Walk Before You're Tired

Walk breaks…

  • Can improve your pace: an average of 7 minutes faster in a half marathon when nonstop runners shift to the correct run/walk interval – and more than 13 minutes faster in a marathon
  • Give you control over the way you feel during and after
  • Reduce fatigue
  • Decrease the time it takes for you to feel exhausted or sore
  • Allow for endorphins to collect during each walk break
  • Break up the distance into manageable units
  • Speed your recovery
  • Lower your chance of aches, pains, and injury
  • Allow older or heavier runners to recover faster, and feel as good as they did in their younger  or slimmer days
  • Activate the frontal lobe of your brain by maintaining your control over attitude and motivation


The Wonders of the Run/Walk

In the 1980s, I had the good fortune of living on East 90th Street between Park and Lexington Avenues in New York City, just a few blocks east of Central Park. So it was easy to pop into the park after work and run a few miles. Kicking up the challenge a notch, I joined the New York Road Runners Club and began participating in their shorter races, such as 5Ks and the infamous Bagel and Hot Chocolate Run (carbs and cocoa are always a good incentive for me!). I contemplated training for the New York City Marathon.

By 1990, however, I realized that running had its limits for me. A congenital lack of cartilage in a major joint in my right ankle, diagnosed in 1991, led to a podiatrist telling me, "Running may not be your best sport." So I hung up my running shoes, opting instead for low-impact sports such as cycling and hiking.

By 2007, I had the ankle joint surgically fused, and my bionic joint is now held together with two brackets and a three-inch screw. I considered a return to running. But a herniated disk led to lower back pain that dictated otherwise. So I stuck with hiking, yoga, and cycling.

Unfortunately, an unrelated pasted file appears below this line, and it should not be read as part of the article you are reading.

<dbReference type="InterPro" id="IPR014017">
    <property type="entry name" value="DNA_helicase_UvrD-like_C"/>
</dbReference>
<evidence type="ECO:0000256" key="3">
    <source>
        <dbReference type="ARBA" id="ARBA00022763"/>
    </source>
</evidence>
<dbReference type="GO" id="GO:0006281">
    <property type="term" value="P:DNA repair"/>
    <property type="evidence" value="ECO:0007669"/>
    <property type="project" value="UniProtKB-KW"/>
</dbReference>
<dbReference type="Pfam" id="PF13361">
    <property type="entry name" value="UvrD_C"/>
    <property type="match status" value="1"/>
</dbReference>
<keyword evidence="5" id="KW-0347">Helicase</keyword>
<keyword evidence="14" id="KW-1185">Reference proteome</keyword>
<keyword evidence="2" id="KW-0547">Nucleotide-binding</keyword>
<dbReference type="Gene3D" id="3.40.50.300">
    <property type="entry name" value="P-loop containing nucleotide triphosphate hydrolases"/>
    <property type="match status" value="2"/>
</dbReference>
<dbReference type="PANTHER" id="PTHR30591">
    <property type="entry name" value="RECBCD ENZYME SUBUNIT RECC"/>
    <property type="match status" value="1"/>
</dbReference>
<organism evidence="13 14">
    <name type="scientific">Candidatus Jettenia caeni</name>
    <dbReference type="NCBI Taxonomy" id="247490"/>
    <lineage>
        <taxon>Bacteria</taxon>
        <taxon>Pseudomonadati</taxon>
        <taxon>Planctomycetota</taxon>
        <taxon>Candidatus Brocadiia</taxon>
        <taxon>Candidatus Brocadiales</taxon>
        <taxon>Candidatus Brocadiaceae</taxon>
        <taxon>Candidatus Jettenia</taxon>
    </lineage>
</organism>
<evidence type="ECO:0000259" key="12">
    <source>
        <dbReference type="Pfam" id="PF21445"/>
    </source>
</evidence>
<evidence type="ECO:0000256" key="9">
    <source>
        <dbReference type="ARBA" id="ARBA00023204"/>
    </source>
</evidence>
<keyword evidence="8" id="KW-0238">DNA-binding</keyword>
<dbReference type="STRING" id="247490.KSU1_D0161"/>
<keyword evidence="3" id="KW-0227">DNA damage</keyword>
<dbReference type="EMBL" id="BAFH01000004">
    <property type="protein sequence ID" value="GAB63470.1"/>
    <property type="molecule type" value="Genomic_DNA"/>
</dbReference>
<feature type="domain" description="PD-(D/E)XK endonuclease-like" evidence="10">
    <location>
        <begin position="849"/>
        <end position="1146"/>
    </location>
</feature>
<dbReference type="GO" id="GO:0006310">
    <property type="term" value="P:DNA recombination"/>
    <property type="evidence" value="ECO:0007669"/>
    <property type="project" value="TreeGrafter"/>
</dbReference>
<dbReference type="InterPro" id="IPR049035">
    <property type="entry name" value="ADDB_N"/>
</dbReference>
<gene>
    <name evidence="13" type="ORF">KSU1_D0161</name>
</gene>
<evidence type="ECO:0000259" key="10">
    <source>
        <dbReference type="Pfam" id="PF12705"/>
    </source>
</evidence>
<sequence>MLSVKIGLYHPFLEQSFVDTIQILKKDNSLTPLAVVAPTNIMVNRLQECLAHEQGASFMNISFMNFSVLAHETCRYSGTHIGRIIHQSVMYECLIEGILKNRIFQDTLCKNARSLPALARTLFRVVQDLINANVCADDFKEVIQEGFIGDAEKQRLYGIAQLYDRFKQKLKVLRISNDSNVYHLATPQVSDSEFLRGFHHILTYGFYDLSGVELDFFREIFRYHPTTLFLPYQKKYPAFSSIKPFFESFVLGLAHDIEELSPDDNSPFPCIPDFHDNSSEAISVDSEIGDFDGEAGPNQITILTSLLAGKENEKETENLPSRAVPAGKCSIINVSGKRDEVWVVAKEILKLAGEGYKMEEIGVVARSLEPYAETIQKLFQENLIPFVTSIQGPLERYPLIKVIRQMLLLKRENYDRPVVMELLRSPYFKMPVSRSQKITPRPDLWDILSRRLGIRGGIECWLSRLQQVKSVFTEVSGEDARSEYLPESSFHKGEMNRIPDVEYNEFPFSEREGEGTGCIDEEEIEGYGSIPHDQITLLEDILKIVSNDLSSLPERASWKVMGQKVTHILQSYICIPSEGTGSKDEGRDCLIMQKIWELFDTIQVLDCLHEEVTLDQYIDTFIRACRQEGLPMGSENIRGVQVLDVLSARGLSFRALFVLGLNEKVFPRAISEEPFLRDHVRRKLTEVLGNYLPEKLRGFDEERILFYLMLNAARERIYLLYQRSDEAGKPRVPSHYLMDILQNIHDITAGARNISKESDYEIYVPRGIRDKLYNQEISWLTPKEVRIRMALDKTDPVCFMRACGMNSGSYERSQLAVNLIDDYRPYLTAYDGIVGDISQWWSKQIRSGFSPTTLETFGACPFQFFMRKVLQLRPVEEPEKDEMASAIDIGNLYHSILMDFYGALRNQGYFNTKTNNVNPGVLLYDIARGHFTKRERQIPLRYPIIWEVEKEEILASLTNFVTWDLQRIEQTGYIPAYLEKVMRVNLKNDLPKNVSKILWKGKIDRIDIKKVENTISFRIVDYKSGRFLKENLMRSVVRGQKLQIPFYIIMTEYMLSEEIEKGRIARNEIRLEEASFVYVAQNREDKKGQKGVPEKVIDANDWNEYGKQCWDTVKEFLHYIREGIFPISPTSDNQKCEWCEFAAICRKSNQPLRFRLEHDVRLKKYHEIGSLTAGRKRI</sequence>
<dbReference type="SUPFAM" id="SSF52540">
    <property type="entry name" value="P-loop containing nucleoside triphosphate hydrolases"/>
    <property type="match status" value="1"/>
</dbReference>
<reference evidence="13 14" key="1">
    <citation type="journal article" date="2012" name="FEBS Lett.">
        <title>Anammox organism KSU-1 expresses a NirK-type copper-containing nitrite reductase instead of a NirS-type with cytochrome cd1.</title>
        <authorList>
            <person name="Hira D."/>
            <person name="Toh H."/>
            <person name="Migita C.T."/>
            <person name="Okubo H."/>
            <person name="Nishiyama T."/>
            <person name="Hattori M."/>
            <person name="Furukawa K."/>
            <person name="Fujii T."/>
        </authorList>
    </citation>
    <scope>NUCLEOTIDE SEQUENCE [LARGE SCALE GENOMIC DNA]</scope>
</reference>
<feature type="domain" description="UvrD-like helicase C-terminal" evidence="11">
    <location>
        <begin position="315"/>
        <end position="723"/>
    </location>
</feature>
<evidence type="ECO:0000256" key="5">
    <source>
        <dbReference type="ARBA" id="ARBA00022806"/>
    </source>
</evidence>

Until 2015...when I discovered the Galloway Method.

Long-distance runner Jeff Galloway promotes this approach as a way to give your body short periods of rest and recovery as you run. By walking and running at set intervals (and these can vary from runner to runner, depending on what interval works best for each person), you allow your body to rest before you get fatigued. You might be thinking, "But won't that slow me down?" While the answer to that question depends on what intervals you choose, the answer is, "Not necessarily." Many Galloway runners maintain the same overall pace they would run if they didn't take walk breaks, and some even achieve a faster overall pace.

For me, I began with a 2-minute walk and 30-second run. I gradually shifted to a 1:30 walk/30-second run and then a 1-minute walk/30-second run. I completed the 2016 New York City Marathon doing a 30-second walk/30-second run — what I call my "happy back pace" — proving that, indeed, you can make the Galloway Method work for you. Along the way, my legs became stronger, my heart rate dropped by 20 beats a minute, and my aerobic capacity and stamina improved.

If you're considering a return to running but have been hesitant to do so, check out the Galloway Method. It could be just the right prescription to get you back out on the roads!


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